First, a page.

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Abstract We investigate the role of the ionic currents expressed in the human pancreatic β-cell in the generation of spiking electrical activity. The depolarization and repolarization segments of the action potential produced by a recent mathematical model were studied using the lead potential analysis method to estimate the contribution of the ionic channels to the generation and shape of the action potentials. It is well established that after being transported into the cell, glucose is metabolized, producing energy in form of ATP. The increased ATP concentration blocks ATP-sensitive K + channels (K ATP ) which results in membrane depolarization and voltage-dependent activation of Ca 2+ channels. The rise in cytosolic Ca 2+ triggers insulin secretion (Fig. 1). Electrical activity of β-cells and insulin secretion Introduction Figure 1. Consensus model of glucose-stimulated insulin secration. Adapted from: Henquin, J. C., Nenquin, M., Ravier, M. A., and Szollosi, A. (2009). Shortcomings of current models of glucose-induced insulin secretion. Diabetes, Obesity and Metabolism, 11, 168–179. doi: /j x Action potential firing in human β-cells (Fig. 2) is driven by the interaction between ionic channels, whose activity is regulated by the membrane potential (Vm), metabolic variables and calcium ions. Mathematical models of the pancreatic β- cell Figure 2. Glucose-induced electrical activity in human β cells: action potential firing. Adapted from: Rorsman, P. and Braun, M. (2013). Regulation of Insulin Secretion in Human Pancreatic Islets. Annual Review of Physiology, 75(1), 155–179. doi: /annurev-physiol Methods Results As a complement to experimental work, mathematical models of β-cells have been used to elucidate how the cellular mechanisms involved in GSIS interact, providing feasible explanations and hypotheses to experimental observations. The lead potential analysis is a method proposed by Cha et al.[1] to quantify the contribution of an individual ionic channel to the changes in Vm. We analyzed the spiking electrical activity pattern produced with the model of Riz et al.[2] of the human β-cell (Fig. 3). Figure 3. Diagram of the mechanisms included in the model of Riz et al. of human β-cells. Reproduced with permission from Félix-Martinez, G. J., and Godínez-Fernández, J. R. (2014). Mathematical models of electrical activity of the pancreatic β-cell: a physiological review. Islets, e doi: / Depolarization segment Conclusions The initial depolarization of the AP is provoked mainly by the inhibition of the IKv and ISK currents, being taken over by the activation of L- type Ca 2+ current (IL), which is counteracted by the activation of the Ca 2+ -dependent K + currents (IKCa and ISK) and the delayed rectifier K + current (IKv). The role of the ionic transport mechanisms in the human β-cell is still unclear. In this work we have shown how mathematical models can be used as a complement to the experimental work to contribute to a better understanding of the interaction between the ionic currents involved in the spiking electrical behavior in human β-cells. References Analysis of spiking electrical activity in human β-cells using mathematical models Gerardo J. Félix-Martínez and J. Rafael Godínez-Fernández Laboratory of Biophysics. Universidad Autónoma Metropolitana Unidad Iztapalapa, México.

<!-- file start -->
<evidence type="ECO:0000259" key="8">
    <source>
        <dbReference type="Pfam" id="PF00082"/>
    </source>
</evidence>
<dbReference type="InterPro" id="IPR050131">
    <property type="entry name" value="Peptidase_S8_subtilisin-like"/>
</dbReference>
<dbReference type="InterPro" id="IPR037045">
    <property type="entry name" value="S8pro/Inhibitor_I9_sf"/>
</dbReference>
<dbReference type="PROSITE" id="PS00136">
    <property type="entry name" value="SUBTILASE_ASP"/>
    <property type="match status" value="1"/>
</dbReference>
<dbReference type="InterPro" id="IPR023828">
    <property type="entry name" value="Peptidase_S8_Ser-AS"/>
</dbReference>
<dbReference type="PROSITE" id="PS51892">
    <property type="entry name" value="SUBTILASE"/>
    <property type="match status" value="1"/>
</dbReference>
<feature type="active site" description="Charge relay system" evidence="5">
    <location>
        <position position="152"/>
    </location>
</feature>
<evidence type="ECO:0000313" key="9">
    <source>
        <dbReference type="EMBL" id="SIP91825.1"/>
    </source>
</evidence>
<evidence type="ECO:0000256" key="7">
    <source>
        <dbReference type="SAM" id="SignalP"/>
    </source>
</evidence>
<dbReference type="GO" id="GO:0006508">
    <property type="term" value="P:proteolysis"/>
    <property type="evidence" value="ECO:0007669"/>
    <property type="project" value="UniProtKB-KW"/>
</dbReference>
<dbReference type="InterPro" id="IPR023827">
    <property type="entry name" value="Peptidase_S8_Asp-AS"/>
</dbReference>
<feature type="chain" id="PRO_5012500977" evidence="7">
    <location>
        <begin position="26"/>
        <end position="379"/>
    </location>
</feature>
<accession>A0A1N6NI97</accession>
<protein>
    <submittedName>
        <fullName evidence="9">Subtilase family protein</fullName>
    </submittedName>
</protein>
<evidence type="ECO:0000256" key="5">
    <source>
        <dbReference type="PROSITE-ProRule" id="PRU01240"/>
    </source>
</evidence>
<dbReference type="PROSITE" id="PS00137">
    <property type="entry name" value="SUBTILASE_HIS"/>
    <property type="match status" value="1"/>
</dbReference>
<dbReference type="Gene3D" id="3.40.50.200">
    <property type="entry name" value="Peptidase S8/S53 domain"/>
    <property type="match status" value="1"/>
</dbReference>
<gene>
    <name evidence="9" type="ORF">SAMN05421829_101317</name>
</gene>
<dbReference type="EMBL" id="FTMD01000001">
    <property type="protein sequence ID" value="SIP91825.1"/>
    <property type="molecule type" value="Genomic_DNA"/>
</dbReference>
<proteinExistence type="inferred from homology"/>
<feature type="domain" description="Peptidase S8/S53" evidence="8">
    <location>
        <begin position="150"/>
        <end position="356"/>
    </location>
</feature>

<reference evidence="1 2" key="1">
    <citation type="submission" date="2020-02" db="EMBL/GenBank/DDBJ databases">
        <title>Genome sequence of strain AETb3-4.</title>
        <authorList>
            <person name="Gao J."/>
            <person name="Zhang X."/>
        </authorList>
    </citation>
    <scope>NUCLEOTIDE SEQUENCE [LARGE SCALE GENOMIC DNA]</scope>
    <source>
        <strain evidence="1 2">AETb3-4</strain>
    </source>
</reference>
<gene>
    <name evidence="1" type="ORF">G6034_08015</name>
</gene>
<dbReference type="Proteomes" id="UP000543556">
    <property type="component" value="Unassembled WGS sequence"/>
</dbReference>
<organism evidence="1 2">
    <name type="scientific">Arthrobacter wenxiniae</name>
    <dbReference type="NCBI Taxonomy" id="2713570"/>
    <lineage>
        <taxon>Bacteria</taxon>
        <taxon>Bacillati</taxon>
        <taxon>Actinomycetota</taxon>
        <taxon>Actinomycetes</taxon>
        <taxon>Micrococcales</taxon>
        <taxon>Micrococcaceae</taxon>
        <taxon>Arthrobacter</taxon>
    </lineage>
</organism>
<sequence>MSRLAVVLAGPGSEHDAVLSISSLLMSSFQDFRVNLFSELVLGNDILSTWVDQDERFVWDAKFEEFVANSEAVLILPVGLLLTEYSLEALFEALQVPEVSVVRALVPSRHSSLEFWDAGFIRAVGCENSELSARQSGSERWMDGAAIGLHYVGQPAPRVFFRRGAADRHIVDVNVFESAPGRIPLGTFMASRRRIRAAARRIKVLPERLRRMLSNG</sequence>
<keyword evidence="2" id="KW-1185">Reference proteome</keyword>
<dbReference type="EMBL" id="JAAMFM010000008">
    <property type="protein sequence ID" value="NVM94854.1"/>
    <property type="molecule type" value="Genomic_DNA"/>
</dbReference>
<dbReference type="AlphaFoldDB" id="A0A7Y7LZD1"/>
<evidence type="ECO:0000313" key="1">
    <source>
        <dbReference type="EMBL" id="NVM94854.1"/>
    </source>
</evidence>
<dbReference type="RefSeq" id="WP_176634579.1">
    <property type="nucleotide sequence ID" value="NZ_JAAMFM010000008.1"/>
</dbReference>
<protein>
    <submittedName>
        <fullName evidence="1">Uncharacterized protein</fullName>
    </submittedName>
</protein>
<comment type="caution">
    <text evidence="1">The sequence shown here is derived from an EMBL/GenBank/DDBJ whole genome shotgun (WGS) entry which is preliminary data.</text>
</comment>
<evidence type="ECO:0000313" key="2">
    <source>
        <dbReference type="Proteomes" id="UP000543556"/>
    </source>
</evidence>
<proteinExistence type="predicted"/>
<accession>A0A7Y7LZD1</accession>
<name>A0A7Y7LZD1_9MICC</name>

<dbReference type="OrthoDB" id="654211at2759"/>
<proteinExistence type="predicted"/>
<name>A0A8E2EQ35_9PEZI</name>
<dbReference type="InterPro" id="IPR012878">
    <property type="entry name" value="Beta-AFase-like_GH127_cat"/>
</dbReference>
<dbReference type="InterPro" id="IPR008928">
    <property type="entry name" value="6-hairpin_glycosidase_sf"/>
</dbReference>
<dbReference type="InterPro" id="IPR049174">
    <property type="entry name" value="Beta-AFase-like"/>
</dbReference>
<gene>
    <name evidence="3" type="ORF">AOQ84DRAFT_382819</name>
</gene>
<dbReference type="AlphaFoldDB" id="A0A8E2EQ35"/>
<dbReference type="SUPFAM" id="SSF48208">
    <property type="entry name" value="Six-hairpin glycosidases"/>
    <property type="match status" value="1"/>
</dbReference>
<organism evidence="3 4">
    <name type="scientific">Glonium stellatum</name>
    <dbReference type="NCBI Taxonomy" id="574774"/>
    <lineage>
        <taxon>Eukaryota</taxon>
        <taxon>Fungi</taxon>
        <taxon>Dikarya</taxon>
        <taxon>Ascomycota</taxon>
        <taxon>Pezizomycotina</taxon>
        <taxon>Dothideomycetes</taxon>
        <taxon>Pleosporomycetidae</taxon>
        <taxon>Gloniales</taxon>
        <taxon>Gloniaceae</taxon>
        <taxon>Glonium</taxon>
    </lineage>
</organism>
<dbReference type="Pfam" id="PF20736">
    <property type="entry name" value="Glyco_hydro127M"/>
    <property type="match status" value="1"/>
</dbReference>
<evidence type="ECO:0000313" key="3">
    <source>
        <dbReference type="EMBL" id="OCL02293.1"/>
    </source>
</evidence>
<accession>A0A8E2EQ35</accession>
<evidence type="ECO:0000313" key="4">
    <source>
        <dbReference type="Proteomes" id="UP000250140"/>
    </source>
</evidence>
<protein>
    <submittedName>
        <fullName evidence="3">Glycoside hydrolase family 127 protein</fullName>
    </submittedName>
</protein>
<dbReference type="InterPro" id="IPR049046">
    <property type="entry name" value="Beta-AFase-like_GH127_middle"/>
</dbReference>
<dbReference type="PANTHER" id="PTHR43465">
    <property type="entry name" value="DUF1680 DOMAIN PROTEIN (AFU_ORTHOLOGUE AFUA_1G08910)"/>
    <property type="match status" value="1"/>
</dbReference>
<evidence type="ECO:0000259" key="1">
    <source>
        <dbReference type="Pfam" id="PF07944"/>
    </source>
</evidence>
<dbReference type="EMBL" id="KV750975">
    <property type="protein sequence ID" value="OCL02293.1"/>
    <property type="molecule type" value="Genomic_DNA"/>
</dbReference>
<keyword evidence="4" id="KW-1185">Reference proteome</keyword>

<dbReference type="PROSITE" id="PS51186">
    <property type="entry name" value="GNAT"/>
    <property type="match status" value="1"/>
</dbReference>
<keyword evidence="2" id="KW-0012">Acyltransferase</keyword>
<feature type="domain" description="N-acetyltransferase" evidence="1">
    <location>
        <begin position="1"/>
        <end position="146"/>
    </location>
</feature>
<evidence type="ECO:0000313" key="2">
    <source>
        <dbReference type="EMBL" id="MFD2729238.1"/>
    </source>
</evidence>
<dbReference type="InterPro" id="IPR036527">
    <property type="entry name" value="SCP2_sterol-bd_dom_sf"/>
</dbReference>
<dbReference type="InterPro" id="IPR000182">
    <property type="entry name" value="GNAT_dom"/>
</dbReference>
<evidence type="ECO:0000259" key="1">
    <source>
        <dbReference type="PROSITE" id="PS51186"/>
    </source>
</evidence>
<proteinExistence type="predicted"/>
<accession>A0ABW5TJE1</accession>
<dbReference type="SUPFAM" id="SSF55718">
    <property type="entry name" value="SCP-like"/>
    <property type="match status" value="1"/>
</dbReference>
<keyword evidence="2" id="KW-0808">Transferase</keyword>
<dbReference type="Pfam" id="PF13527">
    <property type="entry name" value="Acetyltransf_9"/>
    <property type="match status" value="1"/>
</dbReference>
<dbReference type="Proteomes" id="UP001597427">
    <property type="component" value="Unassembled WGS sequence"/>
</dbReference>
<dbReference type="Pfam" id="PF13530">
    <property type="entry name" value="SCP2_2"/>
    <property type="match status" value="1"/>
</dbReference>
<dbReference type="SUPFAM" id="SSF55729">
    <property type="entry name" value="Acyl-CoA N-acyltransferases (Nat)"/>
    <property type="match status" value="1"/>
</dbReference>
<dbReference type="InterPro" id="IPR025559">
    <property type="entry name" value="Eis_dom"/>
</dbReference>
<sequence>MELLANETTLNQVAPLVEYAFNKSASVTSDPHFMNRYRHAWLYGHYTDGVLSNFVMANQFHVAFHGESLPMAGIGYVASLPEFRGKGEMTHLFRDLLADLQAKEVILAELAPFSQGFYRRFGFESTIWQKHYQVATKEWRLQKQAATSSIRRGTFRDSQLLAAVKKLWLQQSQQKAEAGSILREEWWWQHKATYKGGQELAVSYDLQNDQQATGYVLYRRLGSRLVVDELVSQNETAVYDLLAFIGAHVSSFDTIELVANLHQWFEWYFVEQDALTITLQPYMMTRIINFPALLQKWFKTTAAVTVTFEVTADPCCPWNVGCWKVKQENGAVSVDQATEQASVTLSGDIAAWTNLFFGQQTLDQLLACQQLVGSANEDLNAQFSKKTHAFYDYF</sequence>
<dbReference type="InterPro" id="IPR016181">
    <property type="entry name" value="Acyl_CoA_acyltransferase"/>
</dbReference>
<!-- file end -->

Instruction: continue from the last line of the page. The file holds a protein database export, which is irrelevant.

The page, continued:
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Analysis of spiking electrical activity in human β-cells using mathematical models Gerardo J. Félix-Martínez and J. Rafael Godínez-Fernández Laboratory of Biophysics. Universidad Autónoma Metropolitana Unidad Iztapalapa, México. Abstract We investigate the role of the ionic currents expressed in the human pancreatic β-cell in the generation of spiking electrical activity. The depolarization and repolarization segments of the action potential produced by a recent mathematical model were studied using the lead potential analysis method to estimate the contribution of the ionic channels to the generation and shape of the action potentials. It is well established that after being transported into the cell, glucose is metabolized, producing energy in form of ATP. The increased ATP concentration blocks ATP-sensitive K + channels (K ATP ) which results in membrane depolarization and voltage-dependent activation of Ca 2+ channels. The rise in cytosolic Ca 2+ triggers insulin secretion (Fig. 1). Electrical activity of β-cells and insulin secretion Introduction Figure 1. Consensus model of glucose-stimulated insulin secration. Adapted from: Henquin, J. C., Nenquin, M., Ravier, M. A., and Szollosi, A. (2009). Shortcomings of current models of glucose-induced insulin secretion. Diabetes, Obesity and Metabolism, 11, 168–179. doi: /j x Action potential firing in human β-cells (Fig. 2) is driven by the interaction between ionic channels, whose activity is regulated by the membrane potential (Vm), metabolic variables and calcium ions. Mathematical models of the pancreatic β- cell Figure 2. Glucose-induced electrical activity in human β-cells: action potential firing. Adapted from: Rorsman, P. and Braun, M. (2013). Regulation of Insulin Secretion in Human Pancreatic Islets. Annual Review of Physiology, 75(1), 155–179. doi: /annurev-physiol Methods Results As a complement to experimental work, mathematical models of β-cells have been used to elucidate how the cellular mechanisms involved in GSIS interact, providing feasible explanations and hypotheses to experimental observations. The lead potential analysis is a method proposed by Cha et al.[1] to quantify the contribution of an individual ionic channel to the changes in Vm. We analyzed the spiking electrical activity pattern produced with the model of Riz et al.[2] of the human β-cell (Fig. 3). Figure 3. Simulations of the electrical activity of the human β-cell with the Riz-Pedersen model. 1. Depolarization segment Conclusions The initial depolarization of the AP is provoked mainly by the inhibition of the IKv and ISK currents, being taken over by the activation of L- type Ca 2+ current (IL), which is counteracted by the activation of the Ca 2+ -dependent K + currents (IKCa and ISK) and the delayed rectifier K + current (IKv). The role of the ionic transport mechanisms in the human β-cell is still unclear. In this work we have shown how mathematical models can be used as a complement to the experimental work to contribute to a better understanding of the interaction between the ionic currents involved in the spiking electrical behavior in human β-cells. For the membrane potential: Where each current is given by: References